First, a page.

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2018 El Enemigo Gran Enemigo Gualtallary Single Vineyard Cabernet Franc

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Latest Sale Price

April 28, 2024 - $135



98The Wine Advocate

...austere and shows restraint, with great freshness and gobsmacking balance and complexity...medium-bodied palate and a rare combination of power and elegance, with very fine, chalky tannins. It's very long and has a salty and tasty finish.

97Vinous / IWC

...vivid nose offers herbs, mint, red fruit, hints of plum and blackberry, lavender and touches of bell pepper and bay leaf rounded off by spicy aromas. In the mouth it’s broad with a layer of freshness and chalky tannins. Compact with a firm, juicy structure, it delivers good complexity and tension before the languorous, fruity finish.

96James Suckling

Aromas of violets, almond blossoms, wild blackberries, blueberries, ash, tea leaves and nutmeg. It’s medium-bodied with vibrant acidity and finely knit tannins. Mineral, tea-like edge, supporting a fresh core of blue fruit. Refined and subtle, yet comforting.

92Wine Enthusiast

Aromas of red plum and dried herbs blend with small doses of vanilla. Made with grapes sourced from Gualtallary, it's full bodied and energetic, with a herbaceous character demanding attention on the vibrant palate. Plum, blackberry and green bell pepper join oak spice. It finishes with notes of tobacco.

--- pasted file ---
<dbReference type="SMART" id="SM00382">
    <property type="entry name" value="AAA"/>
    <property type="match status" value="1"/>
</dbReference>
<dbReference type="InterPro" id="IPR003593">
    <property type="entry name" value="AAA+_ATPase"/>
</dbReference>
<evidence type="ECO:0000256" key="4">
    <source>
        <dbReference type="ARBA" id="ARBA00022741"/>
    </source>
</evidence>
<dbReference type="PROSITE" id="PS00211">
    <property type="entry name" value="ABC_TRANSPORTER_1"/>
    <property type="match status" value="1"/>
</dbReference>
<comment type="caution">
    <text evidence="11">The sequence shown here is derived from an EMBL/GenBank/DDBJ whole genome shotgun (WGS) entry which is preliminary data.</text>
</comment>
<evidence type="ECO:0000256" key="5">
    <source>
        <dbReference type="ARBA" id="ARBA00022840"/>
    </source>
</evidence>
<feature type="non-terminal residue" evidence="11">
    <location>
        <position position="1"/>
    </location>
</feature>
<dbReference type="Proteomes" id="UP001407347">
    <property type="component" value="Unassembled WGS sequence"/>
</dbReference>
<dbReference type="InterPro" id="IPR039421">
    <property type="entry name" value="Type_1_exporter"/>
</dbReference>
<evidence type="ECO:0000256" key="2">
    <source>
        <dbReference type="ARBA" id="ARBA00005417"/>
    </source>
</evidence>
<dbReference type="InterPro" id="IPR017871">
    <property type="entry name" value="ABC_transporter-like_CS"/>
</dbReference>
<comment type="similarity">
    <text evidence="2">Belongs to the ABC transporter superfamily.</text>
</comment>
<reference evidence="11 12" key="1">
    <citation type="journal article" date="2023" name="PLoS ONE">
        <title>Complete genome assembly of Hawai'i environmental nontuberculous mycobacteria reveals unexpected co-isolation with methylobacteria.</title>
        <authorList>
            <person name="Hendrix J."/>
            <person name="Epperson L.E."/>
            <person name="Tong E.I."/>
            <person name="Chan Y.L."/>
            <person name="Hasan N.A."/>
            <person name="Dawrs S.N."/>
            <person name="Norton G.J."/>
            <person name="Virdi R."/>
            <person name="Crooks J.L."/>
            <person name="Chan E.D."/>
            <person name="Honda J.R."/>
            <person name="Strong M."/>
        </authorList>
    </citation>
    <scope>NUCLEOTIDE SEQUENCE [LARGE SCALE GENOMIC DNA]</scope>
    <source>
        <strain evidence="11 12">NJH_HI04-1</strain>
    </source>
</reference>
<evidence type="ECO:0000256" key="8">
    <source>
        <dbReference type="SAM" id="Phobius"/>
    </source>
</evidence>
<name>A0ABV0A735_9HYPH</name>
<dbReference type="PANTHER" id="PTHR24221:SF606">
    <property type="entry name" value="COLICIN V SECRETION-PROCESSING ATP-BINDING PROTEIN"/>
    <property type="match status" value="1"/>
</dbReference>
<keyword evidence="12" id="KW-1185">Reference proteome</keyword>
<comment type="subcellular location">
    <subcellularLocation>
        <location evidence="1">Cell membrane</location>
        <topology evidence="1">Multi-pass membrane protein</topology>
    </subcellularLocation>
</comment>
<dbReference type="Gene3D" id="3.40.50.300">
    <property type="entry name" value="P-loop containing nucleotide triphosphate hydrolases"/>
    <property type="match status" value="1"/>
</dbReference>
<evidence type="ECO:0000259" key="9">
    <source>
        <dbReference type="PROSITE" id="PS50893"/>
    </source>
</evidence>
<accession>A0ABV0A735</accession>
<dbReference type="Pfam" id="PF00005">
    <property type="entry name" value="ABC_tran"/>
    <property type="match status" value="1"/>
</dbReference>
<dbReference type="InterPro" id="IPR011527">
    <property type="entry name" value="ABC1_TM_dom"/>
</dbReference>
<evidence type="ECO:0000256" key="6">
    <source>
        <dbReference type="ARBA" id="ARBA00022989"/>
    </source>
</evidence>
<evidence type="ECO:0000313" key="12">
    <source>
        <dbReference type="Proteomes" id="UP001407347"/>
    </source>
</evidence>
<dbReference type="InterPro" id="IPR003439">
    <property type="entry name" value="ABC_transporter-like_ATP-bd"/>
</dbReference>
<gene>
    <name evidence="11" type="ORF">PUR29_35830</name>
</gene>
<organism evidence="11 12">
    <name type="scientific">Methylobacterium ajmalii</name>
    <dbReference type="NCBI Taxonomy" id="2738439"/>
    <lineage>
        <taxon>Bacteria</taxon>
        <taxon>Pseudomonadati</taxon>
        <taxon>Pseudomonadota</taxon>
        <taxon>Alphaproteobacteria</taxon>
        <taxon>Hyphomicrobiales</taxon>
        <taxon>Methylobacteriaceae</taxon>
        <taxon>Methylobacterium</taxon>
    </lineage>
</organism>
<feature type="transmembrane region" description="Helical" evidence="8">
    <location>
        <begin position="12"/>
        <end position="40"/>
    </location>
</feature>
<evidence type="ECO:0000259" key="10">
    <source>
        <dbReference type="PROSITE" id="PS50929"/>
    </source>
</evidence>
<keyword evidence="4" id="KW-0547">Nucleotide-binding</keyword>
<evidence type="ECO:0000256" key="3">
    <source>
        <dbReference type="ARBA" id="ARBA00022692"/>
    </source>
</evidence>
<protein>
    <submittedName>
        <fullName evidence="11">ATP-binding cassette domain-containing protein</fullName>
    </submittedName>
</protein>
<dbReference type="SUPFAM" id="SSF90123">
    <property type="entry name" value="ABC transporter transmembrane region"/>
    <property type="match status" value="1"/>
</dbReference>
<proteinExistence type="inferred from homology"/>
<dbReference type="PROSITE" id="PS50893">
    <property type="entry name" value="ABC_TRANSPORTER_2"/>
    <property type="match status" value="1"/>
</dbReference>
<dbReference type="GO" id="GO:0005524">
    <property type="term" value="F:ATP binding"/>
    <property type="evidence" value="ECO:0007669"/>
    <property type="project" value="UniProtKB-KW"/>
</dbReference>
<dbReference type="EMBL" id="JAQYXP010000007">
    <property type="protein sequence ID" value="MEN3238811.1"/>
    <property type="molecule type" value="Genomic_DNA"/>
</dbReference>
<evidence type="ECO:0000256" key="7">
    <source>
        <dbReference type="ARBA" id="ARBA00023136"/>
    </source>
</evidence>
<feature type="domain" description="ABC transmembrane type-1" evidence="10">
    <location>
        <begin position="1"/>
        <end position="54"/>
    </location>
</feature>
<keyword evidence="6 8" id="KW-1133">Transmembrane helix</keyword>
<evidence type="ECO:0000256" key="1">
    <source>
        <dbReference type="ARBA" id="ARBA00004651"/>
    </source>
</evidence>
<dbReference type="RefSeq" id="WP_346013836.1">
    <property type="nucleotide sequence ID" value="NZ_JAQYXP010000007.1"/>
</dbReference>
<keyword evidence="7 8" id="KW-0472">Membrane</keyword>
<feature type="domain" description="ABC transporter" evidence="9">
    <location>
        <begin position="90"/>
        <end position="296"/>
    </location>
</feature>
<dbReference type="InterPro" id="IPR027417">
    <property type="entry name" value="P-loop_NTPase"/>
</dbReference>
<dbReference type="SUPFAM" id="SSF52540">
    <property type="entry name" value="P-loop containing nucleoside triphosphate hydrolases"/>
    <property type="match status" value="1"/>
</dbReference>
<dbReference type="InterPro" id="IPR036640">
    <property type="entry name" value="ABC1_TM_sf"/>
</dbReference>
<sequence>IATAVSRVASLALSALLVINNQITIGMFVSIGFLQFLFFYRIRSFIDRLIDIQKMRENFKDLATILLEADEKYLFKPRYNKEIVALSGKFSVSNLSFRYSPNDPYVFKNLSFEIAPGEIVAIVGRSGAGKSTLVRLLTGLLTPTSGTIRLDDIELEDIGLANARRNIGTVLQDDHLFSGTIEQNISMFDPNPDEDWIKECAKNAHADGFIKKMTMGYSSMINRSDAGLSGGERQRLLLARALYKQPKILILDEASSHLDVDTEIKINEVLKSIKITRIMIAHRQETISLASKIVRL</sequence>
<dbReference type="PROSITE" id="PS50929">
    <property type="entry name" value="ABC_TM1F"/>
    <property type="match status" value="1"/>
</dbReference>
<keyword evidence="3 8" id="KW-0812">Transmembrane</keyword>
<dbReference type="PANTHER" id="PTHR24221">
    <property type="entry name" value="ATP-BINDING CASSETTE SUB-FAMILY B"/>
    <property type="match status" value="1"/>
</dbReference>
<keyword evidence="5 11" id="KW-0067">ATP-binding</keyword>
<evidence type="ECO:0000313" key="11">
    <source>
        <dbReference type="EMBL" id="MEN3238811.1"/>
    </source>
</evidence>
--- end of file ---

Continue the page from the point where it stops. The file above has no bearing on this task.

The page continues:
Argentina, Mendoza (Cuyo)

Mendoza on the western edge of Argentina is the nation’s largest and most important wine producing region. With about a billion acres under vine, the region of Mendoza alone has nearly half as many vineyards acres as all of the United States. Located on the edge of the Andes, vineyards here are high, usually 2,000 to 3,600 feet above sea level, yet they enjoy a relatively temperate climate and four distinct seasons. The soil is sandy and alluvial with clay underneath and moderate rainfall encourages growth. Historically Argentina, and Mendoza, grew pink skin grapes for slightly sweet pink or white wines. Those grapes are still grown for bulk jug wine. Since the late 1980s, however, Malbec has been Mendoza’s most important grape, since it makes a rich, dark, robust, age-worth red. The second most important red grape is Bonarda, which is thought to be the same grape that California growers know as Charbono. Italian and Spanish red grapes including Sangiovese, Barbera and Tempranillo were brought by immigrants, and they are grown today. Cabernet Sauvignon, Merlot, Chardonnay, Torrontés and numerous other red and white grapes are also grown successfully.


Red Wine, Cabernet Franc

This is a parent grape to Cabernet Sauvignon. It most likely originates from Basque country. It is an excellent blending grape, known for making the exquisite Cheval-Blanc. Franc is a little hardier on a vine than Sauvignon, but drinks smoothly at the table.